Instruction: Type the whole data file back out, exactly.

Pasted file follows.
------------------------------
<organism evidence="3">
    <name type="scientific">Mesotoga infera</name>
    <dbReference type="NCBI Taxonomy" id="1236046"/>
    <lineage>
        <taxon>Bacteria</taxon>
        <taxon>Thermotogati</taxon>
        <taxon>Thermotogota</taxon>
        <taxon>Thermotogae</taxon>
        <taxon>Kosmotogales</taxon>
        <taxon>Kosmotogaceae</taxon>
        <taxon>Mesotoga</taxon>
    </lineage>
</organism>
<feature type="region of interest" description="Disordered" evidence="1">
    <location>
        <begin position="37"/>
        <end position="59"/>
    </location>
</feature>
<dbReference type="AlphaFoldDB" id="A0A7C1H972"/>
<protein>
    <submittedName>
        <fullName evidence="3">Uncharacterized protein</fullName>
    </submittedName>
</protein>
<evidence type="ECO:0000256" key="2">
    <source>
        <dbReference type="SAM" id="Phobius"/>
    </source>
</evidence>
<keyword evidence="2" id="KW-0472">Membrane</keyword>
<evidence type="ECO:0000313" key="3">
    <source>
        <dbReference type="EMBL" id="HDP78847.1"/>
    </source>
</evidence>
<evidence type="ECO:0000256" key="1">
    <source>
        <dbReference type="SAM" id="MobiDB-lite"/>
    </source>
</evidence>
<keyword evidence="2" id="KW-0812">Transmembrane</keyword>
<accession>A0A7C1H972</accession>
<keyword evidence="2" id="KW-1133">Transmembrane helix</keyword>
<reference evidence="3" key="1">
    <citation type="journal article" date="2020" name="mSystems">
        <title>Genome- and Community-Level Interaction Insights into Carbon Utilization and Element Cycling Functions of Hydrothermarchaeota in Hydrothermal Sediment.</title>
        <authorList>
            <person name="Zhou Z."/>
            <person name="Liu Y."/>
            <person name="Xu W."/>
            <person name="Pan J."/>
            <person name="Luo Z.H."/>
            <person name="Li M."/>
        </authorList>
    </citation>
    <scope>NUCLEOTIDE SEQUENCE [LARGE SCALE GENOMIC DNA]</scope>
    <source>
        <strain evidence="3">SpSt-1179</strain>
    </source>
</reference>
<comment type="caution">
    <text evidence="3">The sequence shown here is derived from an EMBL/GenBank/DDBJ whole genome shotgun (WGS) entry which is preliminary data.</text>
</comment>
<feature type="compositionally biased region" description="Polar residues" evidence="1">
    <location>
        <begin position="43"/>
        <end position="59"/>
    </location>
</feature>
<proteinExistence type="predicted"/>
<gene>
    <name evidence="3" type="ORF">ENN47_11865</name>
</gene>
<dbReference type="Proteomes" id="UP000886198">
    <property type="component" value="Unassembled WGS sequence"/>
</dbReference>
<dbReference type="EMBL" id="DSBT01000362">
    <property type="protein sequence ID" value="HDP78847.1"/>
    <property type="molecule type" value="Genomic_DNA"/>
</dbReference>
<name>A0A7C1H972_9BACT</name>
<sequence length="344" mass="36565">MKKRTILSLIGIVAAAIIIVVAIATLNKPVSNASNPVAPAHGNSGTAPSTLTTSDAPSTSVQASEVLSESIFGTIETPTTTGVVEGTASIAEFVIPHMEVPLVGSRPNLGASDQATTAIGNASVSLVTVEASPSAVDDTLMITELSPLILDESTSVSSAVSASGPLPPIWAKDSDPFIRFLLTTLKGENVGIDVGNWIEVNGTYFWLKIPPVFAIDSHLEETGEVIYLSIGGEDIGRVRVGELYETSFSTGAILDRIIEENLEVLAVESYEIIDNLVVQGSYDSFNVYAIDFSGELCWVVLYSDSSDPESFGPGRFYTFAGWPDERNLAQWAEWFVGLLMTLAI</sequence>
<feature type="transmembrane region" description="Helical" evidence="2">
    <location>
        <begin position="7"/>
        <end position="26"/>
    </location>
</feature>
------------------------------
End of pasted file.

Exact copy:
<organism evidence="3">
    <name type="scientific">Mesotoga infera</name>
    <dbReference type="NCBI Taxonomy" id="1236046"/>
    <lineage>
        <taxon>Bacteria</taxon>
        <taxon>Thermotogati</taxon>
        <taxon>Thermotogota</taxon>
        <taxon>Thermotogae</taxon>
        <taxon>Kosmotogales</taxon>
        <taxon>Kosmotogaceae</taxon>
        <taxon>Mesotoga</taxon>
    </lineage>
</organism>
<feature type="region of interest" description="Disordered" evidence="1">
    <location>
        <begin position="37"/>
        <end position="59"/>
    </location>
</feature>
<dbReference type="AlphaFoldDB" id="A0A7C1H972"/>
<protein>
    <submittedName>
        <fullName evidence="3">Uncharacterized protein</fullName>
    </submittedName>
</protein>
<evidence type="ECO:0000256" key="2">
    <source>
        <dbReference type="SAM" id="Phobius"/>
    </source>
</evidence>
<keyword evidence="2" id="KW-0472">Membrane</keyword>
<evidence type="ECO:0000313" key="3">
    <source>
        <dbReference type="EMBL" id="HDP78847.1"/>
    </source>
</evidence>
<evidence type="ECO:0000256" key="1">
    <source>
        <dbReference type="SAM" id="MobiDB-lite"/>
    </source>
</evidence>
<keyword evidence="2" id="KW-0812">Transmembrane</keyword>
<accession>A0A7C1H972</accession>
<keyword evidence="2" id="KW-1133">Transmembrane helix</keyword>
<reference evidence="3" key="1">
    <citation type="journal article" date="2020" name="mSystems">
        <title>Genome- and Community-Level Interaction Insights into Carbon Utilization and Element Cycling Functions of Hydrothermarchaeota in Hydrothermal Sediment.</title>
        <authorList>
            <person name="Zhou Z."/>
            <person name="Liu Y."/>
            <person name="Xu W."/>
            <person name="Pan J."/>
            <person name="Luo Z.H."/>
            <person name="Li M."/>
        </authorList>
    </citation>
    <scope>NUCLEOTIDE SEQUENCE [LARGE SCALE GENOMIC DNA]</scope>
    <source>
        <strain evidence="3">SpSt-1179</strain>
    </source>
</reference>
<comment type="caution">
    <text evidence="3">The sequence shown here is derived from an EMBL/GenBank/DDBJ whole genome shotgun (WGS) entry which is preliminary data.</text>
</comment>
<feature type="compositionally biased region" description="Polar residues" evidence="1">
    <location>
        <begin position="43"/>
        <end position="59"/>
    </location>
</feature>
<proteinExistence type="predicted"/>
<gene>
    <name evidence="3" type="ORF">ENN47_11865</name>
</gene>
<dbReference type="Proteomes" id="UP000886198">
    <property type="component" value="Unassembled WGS sequence"/>
</dbReference>
<dbReference type="EMBL" id="DSBT01000362">
    <property type="protein sequence ID" value="HDP78847.1"/>
    <property type="molecule type" value="Genomic_DNA"/>
</dbReference>
<name>A0A7C1H972_9BACT</name>
<sequence length="344" mass="36565">MKKRTILSLIGIVAAAIIIVVAIATLNKPVSNASNPVAPAHGNSGTAPSTLTTSDAPSTSVQASEVLSESIFGTIETPTTTGVVEGTASIAEFVIPHMEVPLVGSRPNLGASDQATTAIGNASVSLVTVEASPSAVDDTLMITELSPLILDESTSVSSAVSASGPLPPIWAKDSDPFIRFLLTTLKGENVGIDVGNWIEVNGTYFWLKIPPVFAIDSHLEETGEVIYLSIGGEDIGRVRVGELYETSFSTGAILDRIIEENLEVLAVESYEIIDNLVVQGSYDSFNVYAIDFSGELCWVVLYSDSSDPESFGPGRFYTFAGWPDERNLAQWAEWFVGLLMTLAI</sequence>
<feature type="transmembrane region" description="Helical" evidence="2">
    <location>
        <begin position="7"/>
        <end position="26"/>
    </location>
</feature>